Written by: Shani Fowler
It’s the one thing we are all given. Our name! We don’t get to choose it, we don’t always like it, but we spend our lives answering to it and announcing ourselves by it. We are often named after others our parents’ have loved or admired, the name might be traditionally handed down through generations, or they simply loved that name. But sometimes our parents pick an unusual name – it makes you stand out from the crowd – is that a good thing?
Having a unique name
Although there are many people now with what could be described as ‘unique’ names, when I was little, breaking the naming boundaries was much rarer. I am quite well equipped to speak about unusual names as I have one! Shani – (pronounced Shaney – though I have had many varying pronunciations over the years) was born from my mother’s love of a singer and dancer called Shani Wallis (see Bill Sykes’ Nancy in the Oliver Reed/Ron Moody musical). I can definitely see both good and bad in having an unusual name and I have would say I had a little roller coaster ride with mine.
Wanting a ‘normal’ name
As a child I would have given absolutely anything to be called Diane, Julie, Sarah or Joanne – anything to be the same as my contemporaries. I cursed my mother’s love of that dancer woman! I dreaded having to give my name at new classes in high school, listening to the gasps of shock as the sound of my name resonated across the classroom. I am sure I heard it echo back to me several times! I’d feel the heat rise in my cheeks announcing myself always believing people were sniggering at my misfortune! I didn’t want to stand out with my unusual name, I simply ached to blend in.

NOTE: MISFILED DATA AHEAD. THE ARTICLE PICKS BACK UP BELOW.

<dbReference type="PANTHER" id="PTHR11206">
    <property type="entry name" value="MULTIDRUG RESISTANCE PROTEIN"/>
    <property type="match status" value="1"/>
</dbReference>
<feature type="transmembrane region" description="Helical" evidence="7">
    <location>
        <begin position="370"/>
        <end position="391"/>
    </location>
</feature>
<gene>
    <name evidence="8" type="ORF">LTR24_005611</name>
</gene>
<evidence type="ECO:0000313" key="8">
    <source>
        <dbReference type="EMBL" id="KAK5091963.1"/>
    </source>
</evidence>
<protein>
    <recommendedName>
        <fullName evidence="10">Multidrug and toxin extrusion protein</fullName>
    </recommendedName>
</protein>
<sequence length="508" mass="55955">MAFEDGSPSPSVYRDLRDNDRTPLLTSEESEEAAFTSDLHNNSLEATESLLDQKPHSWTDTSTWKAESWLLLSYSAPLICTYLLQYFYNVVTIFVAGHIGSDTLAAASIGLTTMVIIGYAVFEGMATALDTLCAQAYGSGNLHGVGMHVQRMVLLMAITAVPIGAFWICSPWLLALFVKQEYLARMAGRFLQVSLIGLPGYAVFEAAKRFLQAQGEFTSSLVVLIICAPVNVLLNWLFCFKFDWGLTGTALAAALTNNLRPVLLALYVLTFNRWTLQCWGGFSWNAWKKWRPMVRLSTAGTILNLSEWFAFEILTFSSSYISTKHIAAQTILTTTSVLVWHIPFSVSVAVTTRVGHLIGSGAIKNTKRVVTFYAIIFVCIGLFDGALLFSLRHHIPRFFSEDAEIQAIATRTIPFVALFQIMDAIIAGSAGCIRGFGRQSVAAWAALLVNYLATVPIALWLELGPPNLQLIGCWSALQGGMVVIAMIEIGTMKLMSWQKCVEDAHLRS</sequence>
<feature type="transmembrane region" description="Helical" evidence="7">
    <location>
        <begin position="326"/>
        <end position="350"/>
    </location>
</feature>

As I got older though, I began to warm a little to it. People would say “what a nice name” and a tiny swell of pride appeared – suddenly I felt a little more blessed. I was remembered at job interviews or pursuits I undertook because I stood out with my name. It was sometimes even a talking point; “is it short for something?” Or, “what does it mean?” And then I realised actually it wasn’t such a bad thing. Another benefit struck me. Name trends come in time batches and you can often age a person by what they are called. If you have a name that didn’t form a trend, it can enable you stay quite timeless.
Being an individual
I think although people might struggle sometimes with having an unusual name, especially in their youth, ultimately (as long as it is not something overly quirky like an A lister might saddle their child with) it is a really good thing. I believe once I had settled into it, my name eventually helped me grow in confidence and accept I was an individual and that you don’t always have to ‘blend in’ to the ‘set boundaries’ to be accepted. That said, being selectively different is always wise – calling a child a name that you feel they may forever have to explain is doing him or her no favours.
As with all life-long decisions, I think we need to be mindful when choosing a name; not only what the name means to us but what how it is going to affect your child and whether they might spend their lives explaining and cringing with it or whether you believe it will stand them in good stead. Though I didn’t choose an unusual name for my son, I don’t believe it was born out of my own experience, moreover me and my husband just liked the name Zak. I thought it sat comfortably with him (he looked like a Zak – another tried and tested method for selecting!) and for me that was enough too.